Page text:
Monday, January 30, 2012

Breaking the Huddle

I can NOT believe I missed the SAG awards Sunday! It was such a crazy day and I totally forgot they were on! Our little emergency room visit kind of threw us all off kilter but we did watch two incredible documentaries on HBO when things finally settled down.

The first documentary was on Integration in the SEC (football). This was all a little before my time and, being a "Yankee" I will admit what little I know about the Civil Rights Movement I learned in a high school class or from news snippets. This documentary was a fascinating look at how sports played an important role in the movement. There was a lot of pressure on these young men to represent their race in a positive light and each victory on the field was considered a victory for all African-Americans. These were very brave young men (and women) and I had absolutely no idea that Alabama had an all-white football team until 1970. 1970! Insane.

The following article doesn't not portray Bear Bryant in a positive light and accuses him of not using his power as the head coach of Alabama to do more for African-Americans (simply amazing to me that the masses look to their sports heroes to be their moral compasses -- i.e., Paterno. But that's a rant for another day.). That is the writer's opinion and I am in no way, shape or form trying to smear Bear Bryant's legacy. I only post the link because it details the HBO documentary better than I can. I like to give people the benefit of the doubt and I think Bear Bryant did the best he could based on the political temperature in the South at the time. I think if he had just went out and recruited a bunch of African-American players and threw them onto the playing field he would have had a race riot on his hands. He needed to introduce the concept in such a way that Alabamaians thought it was their own idea. Baby steps. And that's why he invited USC to Legion Field.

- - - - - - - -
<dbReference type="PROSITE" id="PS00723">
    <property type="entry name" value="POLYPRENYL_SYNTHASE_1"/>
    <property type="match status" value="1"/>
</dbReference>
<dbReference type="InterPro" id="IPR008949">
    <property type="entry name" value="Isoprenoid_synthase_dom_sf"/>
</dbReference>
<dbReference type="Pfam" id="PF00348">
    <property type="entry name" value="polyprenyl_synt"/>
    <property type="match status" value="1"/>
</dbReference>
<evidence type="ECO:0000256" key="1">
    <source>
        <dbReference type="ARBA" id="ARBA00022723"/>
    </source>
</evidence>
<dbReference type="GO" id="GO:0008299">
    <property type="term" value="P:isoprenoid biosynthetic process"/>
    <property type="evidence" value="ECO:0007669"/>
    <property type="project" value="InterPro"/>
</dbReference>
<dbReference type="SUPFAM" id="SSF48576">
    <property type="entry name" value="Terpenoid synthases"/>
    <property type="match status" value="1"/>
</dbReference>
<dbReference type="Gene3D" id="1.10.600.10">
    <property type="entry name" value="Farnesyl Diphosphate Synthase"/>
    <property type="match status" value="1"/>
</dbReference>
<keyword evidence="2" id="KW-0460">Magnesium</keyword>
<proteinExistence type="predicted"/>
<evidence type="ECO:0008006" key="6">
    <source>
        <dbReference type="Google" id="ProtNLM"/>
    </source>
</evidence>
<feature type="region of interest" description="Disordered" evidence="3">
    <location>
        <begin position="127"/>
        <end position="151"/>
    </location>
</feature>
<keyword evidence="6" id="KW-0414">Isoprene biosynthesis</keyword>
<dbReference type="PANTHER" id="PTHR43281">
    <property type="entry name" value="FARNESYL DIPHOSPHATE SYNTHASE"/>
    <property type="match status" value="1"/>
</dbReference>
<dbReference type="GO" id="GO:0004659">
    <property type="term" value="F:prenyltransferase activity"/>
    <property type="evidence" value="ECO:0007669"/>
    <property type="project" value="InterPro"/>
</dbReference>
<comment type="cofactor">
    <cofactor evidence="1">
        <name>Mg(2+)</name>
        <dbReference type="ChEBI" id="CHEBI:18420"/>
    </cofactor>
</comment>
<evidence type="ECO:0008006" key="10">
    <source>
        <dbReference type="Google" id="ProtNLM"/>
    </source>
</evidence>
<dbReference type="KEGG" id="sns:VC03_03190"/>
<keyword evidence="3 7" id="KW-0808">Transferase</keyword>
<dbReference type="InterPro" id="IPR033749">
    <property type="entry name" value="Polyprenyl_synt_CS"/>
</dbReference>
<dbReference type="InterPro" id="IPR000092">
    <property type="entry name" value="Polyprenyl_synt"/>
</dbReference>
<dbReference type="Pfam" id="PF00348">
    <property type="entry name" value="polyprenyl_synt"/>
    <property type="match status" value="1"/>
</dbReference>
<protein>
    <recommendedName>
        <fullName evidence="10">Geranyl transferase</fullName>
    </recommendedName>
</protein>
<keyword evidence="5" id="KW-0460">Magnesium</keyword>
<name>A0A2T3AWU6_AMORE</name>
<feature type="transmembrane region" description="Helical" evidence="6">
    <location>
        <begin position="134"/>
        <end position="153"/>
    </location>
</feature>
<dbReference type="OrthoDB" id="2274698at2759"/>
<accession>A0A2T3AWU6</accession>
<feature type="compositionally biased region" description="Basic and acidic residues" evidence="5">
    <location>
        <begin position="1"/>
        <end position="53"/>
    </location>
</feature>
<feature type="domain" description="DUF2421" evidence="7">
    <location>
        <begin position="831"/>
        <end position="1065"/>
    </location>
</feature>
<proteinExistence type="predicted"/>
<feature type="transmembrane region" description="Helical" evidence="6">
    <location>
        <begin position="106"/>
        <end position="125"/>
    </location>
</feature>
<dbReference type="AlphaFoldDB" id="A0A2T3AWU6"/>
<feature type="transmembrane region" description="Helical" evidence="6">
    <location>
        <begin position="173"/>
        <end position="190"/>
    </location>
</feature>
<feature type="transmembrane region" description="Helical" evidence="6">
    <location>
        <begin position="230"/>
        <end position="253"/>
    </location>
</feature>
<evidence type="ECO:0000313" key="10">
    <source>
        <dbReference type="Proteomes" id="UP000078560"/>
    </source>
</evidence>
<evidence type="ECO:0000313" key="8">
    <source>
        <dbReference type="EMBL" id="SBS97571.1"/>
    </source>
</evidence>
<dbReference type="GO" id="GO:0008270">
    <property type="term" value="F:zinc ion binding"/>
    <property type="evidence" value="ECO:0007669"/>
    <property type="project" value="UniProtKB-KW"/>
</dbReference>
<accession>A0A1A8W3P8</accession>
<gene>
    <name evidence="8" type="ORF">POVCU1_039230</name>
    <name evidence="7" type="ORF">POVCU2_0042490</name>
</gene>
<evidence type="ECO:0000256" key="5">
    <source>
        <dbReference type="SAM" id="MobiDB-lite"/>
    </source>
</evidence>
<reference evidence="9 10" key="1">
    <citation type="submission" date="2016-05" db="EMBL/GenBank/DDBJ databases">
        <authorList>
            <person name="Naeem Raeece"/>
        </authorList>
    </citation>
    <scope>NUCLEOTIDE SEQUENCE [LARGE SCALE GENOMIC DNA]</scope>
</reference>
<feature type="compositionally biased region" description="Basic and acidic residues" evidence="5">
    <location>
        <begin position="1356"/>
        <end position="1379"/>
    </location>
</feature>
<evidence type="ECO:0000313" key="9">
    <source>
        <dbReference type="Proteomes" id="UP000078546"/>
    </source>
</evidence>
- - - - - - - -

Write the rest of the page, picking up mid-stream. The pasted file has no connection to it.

The next documentary we watched was on Joe Namath. Interestingly enough, while we were watching the Integration documentary I asked Cosmo if Namath was at Alabama while all this was going on and quickly did the math in our heads (1969 NY Jets Super Bowl victory minus a couple of years for college). Namath does talk about when he first arrived at Alabama, how his teammates gave him a hard time because he was a "Yankee," how he didn't understand what segregation was all about, and about the history making day when the two black students tried to register for classes. You could just hear the pride and excitement in his voice when he talks about Vivien Malone walking into the building. He was rooting for her. I think this was an excellent story about a simple kid from Beaver Falls, PA and they did not hide from his alcohol issues. He was from a broken working class family, he wasn't the sharpest tool in the shed (couldn't pass the entrance exam @ Maryland), caused a lot of mischief when he was a kid and just lived his life to the fullest and went along for the ride. My favorite part of the whole 90 minutes is when his older sister referred to him as a PIA --- Pain in the Ass.

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